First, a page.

I remember stepping off the plane and kissing the holy ground of the motherland. Ghana is not Wakanda but the country has beautiful areas (like Coconut Grove). The people are amazing and the culture is rich. I felt like I was meeting a plethora of new cousins. Ghana also has areas of extreme poverty, such as the villages we visited in the Ashanti and Eastern regions. We went to a school that had no plumbing or electricity. The kids were overjoyed to receive the books, school supplies, and soccer balls we brought from Washington, D.C. The Elmina Slave Castle left some folks in my group in tears. I still remember the smell from inside the slave quarters and seeing the infamous door of no return. The beauty of Wakanda is that it allows us to imagine African nations like Ghana without the scars of the Atlantic Slave Trade and British colonialism.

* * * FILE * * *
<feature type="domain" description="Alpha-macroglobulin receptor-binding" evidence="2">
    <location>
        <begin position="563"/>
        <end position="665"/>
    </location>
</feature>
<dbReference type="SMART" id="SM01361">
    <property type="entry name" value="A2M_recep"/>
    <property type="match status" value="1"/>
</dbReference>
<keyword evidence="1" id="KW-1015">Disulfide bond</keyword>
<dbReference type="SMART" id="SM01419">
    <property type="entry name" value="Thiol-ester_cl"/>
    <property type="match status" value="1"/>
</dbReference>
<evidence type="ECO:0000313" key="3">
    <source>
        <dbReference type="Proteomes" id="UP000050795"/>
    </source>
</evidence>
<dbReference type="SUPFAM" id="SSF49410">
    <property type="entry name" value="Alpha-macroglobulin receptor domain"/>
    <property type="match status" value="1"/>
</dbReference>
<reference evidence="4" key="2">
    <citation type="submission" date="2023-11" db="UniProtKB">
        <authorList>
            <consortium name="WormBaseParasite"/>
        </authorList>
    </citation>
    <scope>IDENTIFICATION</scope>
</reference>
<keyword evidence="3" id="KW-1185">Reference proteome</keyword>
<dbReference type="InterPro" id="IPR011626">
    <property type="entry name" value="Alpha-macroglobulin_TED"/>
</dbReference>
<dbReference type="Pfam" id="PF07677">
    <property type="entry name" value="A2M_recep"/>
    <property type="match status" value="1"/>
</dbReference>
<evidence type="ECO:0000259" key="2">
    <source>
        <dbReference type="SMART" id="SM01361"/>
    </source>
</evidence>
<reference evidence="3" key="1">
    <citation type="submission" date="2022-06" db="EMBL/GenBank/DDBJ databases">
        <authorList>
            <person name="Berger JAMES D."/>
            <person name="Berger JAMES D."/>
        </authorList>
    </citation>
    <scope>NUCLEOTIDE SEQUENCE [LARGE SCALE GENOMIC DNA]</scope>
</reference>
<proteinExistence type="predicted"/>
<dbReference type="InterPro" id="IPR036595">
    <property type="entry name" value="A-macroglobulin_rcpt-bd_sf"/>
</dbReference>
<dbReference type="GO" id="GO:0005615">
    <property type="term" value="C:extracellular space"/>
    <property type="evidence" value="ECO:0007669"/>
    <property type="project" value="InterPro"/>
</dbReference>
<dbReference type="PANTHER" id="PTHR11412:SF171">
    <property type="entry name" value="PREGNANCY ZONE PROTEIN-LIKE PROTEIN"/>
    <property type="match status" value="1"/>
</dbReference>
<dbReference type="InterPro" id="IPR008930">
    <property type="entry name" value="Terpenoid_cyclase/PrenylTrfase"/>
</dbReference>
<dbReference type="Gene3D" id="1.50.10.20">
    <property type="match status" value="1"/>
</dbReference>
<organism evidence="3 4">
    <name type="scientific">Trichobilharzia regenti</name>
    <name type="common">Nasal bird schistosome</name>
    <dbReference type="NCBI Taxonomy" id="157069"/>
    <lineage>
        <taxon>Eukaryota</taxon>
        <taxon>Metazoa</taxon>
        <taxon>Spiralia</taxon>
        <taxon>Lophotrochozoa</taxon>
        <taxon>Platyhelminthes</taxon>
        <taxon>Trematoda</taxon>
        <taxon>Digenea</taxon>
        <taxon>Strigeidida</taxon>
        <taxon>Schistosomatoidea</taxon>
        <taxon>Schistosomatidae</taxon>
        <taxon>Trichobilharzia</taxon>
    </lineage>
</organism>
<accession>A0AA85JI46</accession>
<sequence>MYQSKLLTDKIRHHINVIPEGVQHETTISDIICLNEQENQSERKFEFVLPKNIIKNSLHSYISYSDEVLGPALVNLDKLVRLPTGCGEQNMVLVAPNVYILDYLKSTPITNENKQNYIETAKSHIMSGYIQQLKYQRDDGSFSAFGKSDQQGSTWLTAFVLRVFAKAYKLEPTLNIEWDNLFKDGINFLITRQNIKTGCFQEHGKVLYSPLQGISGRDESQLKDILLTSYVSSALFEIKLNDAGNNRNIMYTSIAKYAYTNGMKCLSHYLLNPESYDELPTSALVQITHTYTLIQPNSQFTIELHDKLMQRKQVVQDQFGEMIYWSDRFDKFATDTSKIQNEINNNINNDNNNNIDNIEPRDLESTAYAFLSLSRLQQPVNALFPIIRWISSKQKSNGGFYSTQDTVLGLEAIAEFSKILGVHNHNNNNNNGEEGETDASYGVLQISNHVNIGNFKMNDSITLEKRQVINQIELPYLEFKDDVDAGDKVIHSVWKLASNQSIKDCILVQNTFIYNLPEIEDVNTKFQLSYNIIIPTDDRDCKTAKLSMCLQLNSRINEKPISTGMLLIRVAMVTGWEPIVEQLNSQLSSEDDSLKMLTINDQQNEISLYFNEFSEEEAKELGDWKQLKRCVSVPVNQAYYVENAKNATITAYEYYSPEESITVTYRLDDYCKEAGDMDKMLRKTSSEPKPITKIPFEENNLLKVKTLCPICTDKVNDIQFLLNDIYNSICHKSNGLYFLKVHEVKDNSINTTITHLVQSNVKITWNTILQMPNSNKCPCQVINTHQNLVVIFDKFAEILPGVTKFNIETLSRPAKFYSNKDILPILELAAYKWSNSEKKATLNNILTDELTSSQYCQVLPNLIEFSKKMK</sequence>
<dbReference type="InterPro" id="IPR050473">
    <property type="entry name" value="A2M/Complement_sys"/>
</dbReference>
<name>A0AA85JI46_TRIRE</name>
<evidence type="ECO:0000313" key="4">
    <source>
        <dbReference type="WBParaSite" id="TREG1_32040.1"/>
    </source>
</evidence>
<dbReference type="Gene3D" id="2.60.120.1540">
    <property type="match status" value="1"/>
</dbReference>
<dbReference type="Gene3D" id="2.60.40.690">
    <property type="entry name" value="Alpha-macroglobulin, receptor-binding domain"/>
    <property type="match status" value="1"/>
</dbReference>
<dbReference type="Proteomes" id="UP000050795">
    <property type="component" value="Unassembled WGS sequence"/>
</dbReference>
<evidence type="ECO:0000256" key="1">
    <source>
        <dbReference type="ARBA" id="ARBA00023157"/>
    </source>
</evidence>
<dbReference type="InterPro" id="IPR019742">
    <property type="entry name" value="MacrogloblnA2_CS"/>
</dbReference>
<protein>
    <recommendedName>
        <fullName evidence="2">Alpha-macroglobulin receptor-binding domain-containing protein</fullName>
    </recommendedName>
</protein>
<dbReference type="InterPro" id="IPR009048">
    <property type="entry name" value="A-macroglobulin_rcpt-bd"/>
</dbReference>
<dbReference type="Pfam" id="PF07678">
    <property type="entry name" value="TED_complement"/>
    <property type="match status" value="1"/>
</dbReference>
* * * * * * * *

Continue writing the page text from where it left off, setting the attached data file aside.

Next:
I saw Black Panther during its opening weekend at the Magic Johnson Theater in a majority black Maryland neighborhood. I have never experienced anything like this moment. Black families, couples, college students, and little kids filled the lines at the theater. I took photos of the happy moviegoers dressed in Dashikis, African dresses, African head wraps, and African jewelry. Similar scenes were repeated at other theaters across the country and overseas. The closest thing that I can compare this experience to was my attending the grand opening of the National Museum of African American History and Culture or President Obama’s first inauguration. This was something that generations of black folk had been waiting for their entire lives. As we revel in this moment of #blackgirlmagic, #blackboyjoy, and #wakandaforever, we can only hope that the self-affirmation and excellence displayed in this fantasy will eventually be the reality of all black people across the Diaspora. Long Live Wakanda! Long Live Nu Africa!